Suppose there are measurement values {$Y_t, Y_{t-1},..., Y_0$} which come from the relationship $Y_t= X_t+\delta e_t$, where $\delta$ is a known constant, $e_t\sim N(0,\sigma^2_e)$ is a Gaussian distribution with known moments while $X_t\sim N(\mu_X, \sigma^2_x)$ is unobservable whose mean needs to be estimated ($\sigma^2_X$ is known).

Empirically, how does one estimate $\mu_X$ with the measurement value {$Y_t,...$}? Can the estimation be performed if both $\mu_X$ and $\sigma_X^2$ are unknown?

Btw please also tell me if there's any literature I can refer to (or start with). I've come across bunches of papers about Bayesian estimation in macro but can't figure out where to start.

Thanks a lot in advance!

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    $\begingroup$ I think you should consider posting this on cross-validated. While econometrics is definitely on topic here this is quite abstract and does not have much connection to economics, and at cross-validated there are statisticians from all sorts of fields and focusing on this sort of abstract problems $\endgroup$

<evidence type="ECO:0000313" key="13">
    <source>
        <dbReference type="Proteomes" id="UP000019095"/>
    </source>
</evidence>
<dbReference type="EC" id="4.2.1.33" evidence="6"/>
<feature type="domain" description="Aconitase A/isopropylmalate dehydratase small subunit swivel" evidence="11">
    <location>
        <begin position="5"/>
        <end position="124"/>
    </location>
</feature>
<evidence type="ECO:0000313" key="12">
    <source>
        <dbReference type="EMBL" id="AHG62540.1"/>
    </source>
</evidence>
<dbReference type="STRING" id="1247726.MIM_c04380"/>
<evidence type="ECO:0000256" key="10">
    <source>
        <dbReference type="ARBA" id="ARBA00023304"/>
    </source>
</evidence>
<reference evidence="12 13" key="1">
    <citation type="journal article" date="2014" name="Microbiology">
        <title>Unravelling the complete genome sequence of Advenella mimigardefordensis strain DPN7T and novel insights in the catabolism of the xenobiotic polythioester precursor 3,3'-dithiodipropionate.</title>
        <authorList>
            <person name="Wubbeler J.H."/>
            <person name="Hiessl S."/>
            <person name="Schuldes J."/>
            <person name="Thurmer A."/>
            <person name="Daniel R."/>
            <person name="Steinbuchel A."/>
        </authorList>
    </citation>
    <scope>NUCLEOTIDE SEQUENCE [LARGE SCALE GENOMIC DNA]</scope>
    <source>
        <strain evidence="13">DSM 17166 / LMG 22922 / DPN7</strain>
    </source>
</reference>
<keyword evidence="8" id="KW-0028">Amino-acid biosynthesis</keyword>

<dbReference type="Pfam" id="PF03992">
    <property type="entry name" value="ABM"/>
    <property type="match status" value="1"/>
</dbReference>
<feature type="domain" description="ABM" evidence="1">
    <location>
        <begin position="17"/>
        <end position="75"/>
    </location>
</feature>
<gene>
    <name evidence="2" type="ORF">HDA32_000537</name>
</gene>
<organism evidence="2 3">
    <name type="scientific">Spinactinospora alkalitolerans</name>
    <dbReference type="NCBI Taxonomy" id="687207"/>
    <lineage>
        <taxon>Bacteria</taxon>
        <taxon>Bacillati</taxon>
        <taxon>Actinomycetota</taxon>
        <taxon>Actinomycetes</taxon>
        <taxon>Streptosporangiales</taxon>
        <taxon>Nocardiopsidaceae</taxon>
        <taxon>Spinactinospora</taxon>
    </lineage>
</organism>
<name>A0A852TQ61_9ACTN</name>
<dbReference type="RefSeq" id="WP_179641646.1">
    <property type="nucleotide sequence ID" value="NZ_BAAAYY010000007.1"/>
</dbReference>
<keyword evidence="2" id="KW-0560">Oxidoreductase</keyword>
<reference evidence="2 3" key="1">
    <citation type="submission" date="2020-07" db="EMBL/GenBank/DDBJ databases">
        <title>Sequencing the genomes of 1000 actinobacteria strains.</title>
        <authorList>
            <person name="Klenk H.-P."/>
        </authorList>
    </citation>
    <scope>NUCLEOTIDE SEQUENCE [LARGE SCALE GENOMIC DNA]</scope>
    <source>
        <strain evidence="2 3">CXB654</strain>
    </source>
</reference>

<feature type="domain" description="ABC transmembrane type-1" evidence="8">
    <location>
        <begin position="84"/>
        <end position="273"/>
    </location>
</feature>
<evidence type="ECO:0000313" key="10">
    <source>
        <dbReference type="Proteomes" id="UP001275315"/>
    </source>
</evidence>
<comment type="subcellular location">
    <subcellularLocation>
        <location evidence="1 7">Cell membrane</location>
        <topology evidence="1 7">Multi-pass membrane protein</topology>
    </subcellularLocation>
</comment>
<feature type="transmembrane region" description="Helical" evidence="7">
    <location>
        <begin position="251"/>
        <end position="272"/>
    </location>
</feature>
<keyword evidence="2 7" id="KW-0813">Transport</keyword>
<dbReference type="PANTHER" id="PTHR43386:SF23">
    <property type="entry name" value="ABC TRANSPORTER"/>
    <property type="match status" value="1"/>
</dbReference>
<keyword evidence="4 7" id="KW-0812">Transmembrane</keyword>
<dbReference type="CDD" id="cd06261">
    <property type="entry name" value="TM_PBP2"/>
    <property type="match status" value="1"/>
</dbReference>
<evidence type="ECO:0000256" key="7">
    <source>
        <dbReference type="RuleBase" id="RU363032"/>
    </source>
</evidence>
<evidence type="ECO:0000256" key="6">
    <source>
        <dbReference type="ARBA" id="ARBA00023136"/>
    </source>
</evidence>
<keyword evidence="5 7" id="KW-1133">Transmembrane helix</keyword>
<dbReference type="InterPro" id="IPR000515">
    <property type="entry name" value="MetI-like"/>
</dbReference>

– 1muflon1
    Commented Oct 27, 2020 at 10:37
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    $\begingroup$ Are you sure $X_t$ is not a stochastic process? Otherwise this just looks lilke that sample mean of $Y_t$ is the best estimate of $\mu_X$. $\endgroup$
    – Dayne
    Commented Oct 27, 2020 at 11:34

1 Answer 1


It seems all you need to do is calculate the mean of Y (take the average of observations), which gives you the mean of X, since the expected value of epsilon is zero.

I would approach this problem as follows:

$ X_t = Y_t - \delta e_t$

$\mu_X = E(X_t)= E(Y_t - \delta e_t) = \mu_y - \delta E(e_t) = \mu_y$


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